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6 Tips for Successful African Cichlid Breeding

Blake B

Posted on July 03 2018

If you are a cichlid lover, then having your African cichlids breed and produce new aquatic life right at home may be appealing to you. If you’re thinking about jumping into the world of cichlid breeding, here are a few tips which will help you along your way.

It’s not about making it happen, it’s about letting it happen.

Like any other animal, cichlids have a mind of their own, and work by an evolutionary logic which we can only partially understand. While there certainly are things you can do to encourage your cichlids to breed, you ultimately will have to have patience and dedication. It may take them days, weeks, or months to produce fertilized eggs. Consider this an opportunity to find your inner stoic, doing what you can to create the right conditions and leaving the rest to mother nature.


Stock the ideal ratio of males to females.

In general, cichlids do better when there are more females than males. This is particularly true because of the aggressive personality of most African cichlids. Not only will males be less aggressive towards one another, but they will also have less cause to continually harass females for breeding. In general, an abundance of females means a more peaceful environment, which is also better for the mothers’ stress level.

Know how to spot a brooding female.

Especially if you’re considering relocating your brooding females, you’ll want to spot those with fertilized eggs in their mouth. Generally, a bulge underneath the mouth is a clear sign, and you’ll also notice some behavioral changes. For instance, females often hide away and become less social while brooding, and also eat less or none at all.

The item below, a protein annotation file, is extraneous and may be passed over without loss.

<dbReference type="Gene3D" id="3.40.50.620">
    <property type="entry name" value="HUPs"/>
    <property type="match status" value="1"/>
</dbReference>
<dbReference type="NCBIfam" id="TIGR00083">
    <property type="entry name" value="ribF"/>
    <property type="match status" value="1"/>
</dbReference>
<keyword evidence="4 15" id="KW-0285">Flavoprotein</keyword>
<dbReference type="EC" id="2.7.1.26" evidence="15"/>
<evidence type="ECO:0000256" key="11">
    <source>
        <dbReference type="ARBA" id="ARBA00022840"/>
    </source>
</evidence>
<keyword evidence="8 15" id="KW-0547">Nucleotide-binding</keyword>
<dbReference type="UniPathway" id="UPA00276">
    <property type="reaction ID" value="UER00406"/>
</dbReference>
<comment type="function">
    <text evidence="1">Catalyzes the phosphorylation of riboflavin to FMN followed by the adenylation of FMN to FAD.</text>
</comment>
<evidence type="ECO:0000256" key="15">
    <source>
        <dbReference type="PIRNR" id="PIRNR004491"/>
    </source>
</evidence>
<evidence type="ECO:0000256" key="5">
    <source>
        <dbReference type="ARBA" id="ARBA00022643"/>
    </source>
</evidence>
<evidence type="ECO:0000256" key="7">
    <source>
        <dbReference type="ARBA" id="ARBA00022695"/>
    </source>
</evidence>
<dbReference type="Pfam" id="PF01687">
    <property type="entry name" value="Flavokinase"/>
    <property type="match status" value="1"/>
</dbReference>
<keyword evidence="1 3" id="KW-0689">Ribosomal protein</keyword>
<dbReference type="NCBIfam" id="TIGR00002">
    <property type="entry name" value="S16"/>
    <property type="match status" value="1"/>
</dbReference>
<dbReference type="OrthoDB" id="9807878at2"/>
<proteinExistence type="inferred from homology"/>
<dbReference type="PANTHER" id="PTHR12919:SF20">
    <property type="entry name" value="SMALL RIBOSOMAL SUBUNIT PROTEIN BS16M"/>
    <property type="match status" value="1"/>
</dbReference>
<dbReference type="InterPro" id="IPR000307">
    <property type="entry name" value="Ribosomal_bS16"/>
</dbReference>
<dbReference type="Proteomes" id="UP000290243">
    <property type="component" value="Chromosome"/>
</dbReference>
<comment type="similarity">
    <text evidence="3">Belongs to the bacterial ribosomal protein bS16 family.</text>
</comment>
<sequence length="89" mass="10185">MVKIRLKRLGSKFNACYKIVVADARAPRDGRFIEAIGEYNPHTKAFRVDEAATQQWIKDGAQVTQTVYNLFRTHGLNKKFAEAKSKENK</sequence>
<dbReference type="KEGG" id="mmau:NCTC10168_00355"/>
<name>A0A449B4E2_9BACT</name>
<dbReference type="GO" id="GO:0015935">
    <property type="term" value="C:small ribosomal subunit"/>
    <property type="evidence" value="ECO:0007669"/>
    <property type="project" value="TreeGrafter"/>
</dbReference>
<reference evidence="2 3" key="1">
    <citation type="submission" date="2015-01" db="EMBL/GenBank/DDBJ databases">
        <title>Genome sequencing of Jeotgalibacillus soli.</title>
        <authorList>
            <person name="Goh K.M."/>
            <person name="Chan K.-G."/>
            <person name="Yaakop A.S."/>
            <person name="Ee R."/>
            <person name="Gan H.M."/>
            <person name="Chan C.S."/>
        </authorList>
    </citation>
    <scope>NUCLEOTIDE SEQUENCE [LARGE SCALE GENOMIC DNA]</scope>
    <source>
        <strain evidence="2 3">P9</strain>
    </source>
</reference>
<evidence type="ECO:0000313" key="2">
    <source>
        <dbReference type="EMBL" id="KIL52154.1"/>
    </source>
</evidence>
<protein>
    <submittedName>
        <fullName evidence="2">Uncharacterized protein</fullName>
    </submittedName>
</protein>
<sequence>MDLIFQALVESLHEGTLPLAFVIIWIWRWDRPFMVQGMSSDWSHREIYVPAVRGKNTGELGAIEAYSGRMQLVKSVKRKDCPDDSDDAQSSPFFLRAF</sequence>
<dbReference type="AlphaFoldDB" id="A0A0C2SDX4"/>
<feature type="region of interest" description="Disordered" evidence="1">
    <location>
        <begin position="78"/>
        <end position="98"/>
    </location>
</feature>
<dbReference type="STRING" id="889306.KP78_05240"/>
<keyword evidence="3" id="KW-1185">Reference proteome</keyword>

Know whether or not to relocate brooders.

One of the biggest obstacles when breeding African cichlids can be stressed out mothers. Most African cichlids are mouth brooders, holding their fertilized brood in their mouths until they begin to hatch. If the mother gets stressed, theres a possibility she may either swallow them, or spit them out too early, and that spells the unborn fry’s peril.


To avoid this, you can try to keep her comfortable; the question is, would she be more comfortable in her native environment, or being moved to her own separate tank? The general rule here is that if the native environment is stressful, primarily if it has a variety of other fish, then it may be a good idea to relocate her, but only if the native tank is likely to be more stressful than the moderate stress of being relocated.


Create the ideal water conditions.

Your cichlids are most likely to breed when they feel most safe and comfortable, and this means having the ideal water conditions. Although there are some variations by species, which you should definitely research, in general this means a water pH of 8, and temperature of about 75-80 degrees Fahrenheit.


Another thing you can do to create the ideal breeding water is to change the water out at a higher rate than normal. You can change as much as half of the water every week, and all this fresh water will encourage the cichlids’ reproductive instincts.

Hiding places are key for both mothers and babies.

In general, cichlids do much better with a large number of rocks and plants to break up lines of sight and reduce aggression. However, in the case of breeding, this is even more important, as females will want to hide away while brooding, and then babies (or fry), once hatched, will need places to hide so as not to be consumed by adults and/or other fish.


The ideal rock for this is ocean rock, as it typically has a lot of porous pockets and holes for the fry to hide in.

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